I haven’t seen Lilit for years. I moved to New York, and here there are Americans demons of a different kind. One night, after the COVID-19 pandemic started Lilit suddenly showed up. She came to my room with a full cast of Middle Eastern glamor, two small lions and two owls, as if she just stepped out of the Mesopotamian terra-cotta Burney Relief. The lions snuggled next to my bed, the owls were looking for something to snack on, and I gave them almonds.
One day before Lilit showed up I had a miscarriage in week 14 and 5 days, after an invasive optional test we did to see if the baby has Cystic Fibrosis. They don’t get all of the pieces out of my womb in surgery, and for six weeks I am bleeding. I am slowly getting the baby out of me piece by piece, as the city is shutting down. These weeks are completely silent, and my only company is Lilit. I drew hundreds of Liliyot in a deserted building in the Navy Yard. Lilit is the only one I speak with about the panic attack I had the night the baby died. How I don’t know if my lack of air caused his loss, or if I sensed his lack of air through my sleep which woke me breathless.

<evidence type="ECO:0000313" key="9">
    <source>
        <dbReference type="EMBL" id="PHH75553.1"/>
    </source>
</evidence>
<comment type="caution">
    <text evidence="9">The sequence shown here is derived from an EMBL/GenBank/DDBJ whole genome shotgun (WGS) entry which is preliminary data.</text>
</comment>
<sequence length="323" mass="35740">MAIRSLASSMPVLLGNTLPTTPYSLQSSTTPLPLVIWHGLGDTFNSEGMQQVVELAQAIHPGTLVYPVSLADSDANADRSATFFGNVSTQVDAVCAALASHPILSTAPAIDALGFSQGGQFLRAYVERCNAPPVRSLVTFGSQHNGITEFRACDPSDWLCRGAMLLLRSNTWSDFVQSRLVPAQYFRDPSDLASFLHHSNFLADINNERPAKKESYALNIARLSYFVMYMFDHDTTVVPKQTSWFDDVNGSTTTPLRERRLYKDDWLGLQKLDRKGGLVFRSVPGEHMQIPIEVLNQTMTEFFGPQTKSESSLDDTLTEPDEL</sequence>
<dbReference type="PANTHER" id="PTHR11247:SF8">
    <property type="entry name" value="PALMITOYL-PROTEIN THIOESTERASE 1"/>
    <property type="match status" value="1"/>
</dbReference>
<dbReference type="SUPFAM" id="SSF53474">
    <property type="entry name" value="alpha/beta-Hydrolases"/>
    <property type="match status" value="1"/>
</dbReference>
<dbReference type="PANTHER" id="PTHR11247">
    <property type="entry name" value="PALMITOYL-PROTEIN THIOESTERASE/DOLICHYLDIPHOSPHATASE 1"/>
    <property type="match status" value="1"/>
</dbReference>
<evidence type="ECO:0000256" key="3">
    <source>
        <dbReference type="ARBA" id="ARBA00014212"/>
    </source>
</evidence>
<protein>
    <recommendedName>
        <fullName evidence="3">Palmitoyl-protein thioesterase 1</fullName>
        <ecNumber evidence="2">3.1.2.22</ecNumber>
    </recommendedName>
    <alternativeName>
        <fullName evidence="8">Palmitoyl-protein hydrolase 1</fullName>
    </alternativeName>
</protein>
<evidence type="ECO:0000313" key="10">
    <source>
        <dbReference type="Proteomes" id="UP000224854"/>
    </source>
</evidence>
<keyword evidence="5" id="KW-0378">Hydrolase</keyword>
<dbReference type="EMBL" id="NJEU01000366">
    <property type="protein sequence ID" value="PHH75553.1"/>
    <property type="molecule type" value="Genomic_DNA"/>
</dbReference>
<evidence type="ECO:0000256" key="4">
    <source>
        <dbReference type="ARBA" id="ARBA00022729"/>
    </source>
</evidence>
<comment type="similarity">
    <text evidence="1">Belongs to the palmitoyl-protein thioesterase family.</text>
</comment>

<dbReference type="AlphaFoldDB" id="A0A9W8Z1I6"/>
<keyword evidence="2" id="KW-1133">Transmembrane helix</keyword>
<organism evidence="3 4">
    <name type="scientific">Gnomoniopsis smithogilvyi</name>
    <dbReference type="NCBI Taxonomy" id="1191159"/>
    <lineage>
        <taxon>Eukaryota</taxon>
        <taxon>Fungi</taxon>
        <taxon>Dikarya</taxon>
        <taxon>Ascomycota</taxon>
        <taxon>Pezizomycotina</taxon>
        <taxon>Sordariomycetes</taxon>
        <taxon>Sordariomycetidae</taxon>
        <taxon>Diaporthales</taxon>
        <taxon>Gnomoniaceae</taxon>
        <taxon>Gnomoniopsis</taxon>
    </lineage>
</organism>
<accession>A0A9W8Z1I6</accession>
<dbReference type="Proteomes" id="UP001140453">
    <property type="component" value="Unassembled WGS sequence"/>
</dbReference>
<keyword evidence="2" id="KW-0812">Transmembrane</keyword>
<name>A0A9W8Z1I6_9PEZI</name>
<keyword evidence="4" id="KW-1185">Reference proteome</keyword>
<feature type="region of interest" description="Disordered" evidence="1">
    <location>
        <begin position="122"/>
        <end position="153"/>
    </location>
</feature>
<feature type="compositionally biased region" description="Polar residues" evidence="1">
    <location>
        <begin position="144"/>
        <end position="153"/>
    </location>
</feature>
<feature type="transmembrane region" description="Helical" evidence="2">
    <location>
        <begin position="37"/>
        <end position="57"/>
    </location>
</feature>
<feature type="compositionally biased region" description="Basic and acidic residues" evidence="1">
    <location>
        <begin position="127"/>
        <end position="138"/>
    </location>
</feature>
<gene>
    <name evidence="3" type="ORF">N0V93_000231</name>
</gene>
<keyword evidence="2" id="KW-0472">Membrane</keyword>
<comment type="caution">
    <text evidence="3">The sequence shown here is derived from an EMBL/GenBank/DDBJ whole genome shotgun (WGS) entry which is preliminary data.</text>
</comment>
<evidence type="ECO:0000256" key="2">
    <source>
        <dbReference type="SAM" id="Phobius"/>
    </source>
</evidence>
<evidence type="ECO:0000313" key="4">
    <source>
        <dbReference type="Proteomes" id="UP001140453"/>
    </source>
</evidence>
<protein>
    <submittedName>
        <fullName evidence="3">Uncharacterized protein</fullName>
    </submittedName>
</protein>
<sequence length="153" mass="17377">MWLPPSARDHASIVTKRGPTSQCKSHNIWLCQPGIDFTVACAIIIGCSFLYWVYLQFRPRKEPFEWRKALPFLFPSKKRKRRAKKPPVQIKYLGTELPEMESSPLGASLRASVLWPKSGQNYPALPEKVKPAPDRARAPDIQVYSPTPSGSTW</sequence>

Lilit suggests I make an incantation bowl like my Babylonian maternal ancestors to trap the demons of bleeding and violence that have woken up. She tells me that in the second to sixth century in Babylon, located in modern-day Iraq, womxn who were sick or suffered from pain reached out to an artist to draw the demon who was hunting them. They would describe the demon, and based on their description the artist would draw that person’s unique demon on a bowl, draw chains, write a spell in a spiral around it, and together they would turn the bowl upside down to “trap” the demon and remove their powers.
Lilit reminds me of a children’s story my grandma used to read to me, of a child with boxes inside their stomach, each box labeled with a different kind of food: vegetables, meat, cheese, dessert. Lilit and I trap the demon of illness, the demon of guilt, and the demon of loss, the demon of overthinking, and the demon of bleeding, the demon of toxic empathy, and the demon of empathy fatigue. Each bowl is turned upside down in my studio, clearly labeled and dated. Every day I arrive at the studio and when the demons call me from their bowls, I answer.
During the lockdown in New York Lilit buys a phone. Her number (833-575-1049) spreads by word of mouth, and she interacts with several hundreds of people every week. People sign up for Lilit’s list, and she sends weekly messages with drawings, scholarly research about her life, and instructions for somatic exercises. Lilit creates intimate relationships with the readers, who frequently write her back with snippets about their lives, and demons. The online instructions lead to offline actions: Find an object in your home shaped like a full moon / Use it to draw moons on your belly.
Go inside the worlds of art, fashion, design, and lifestyle.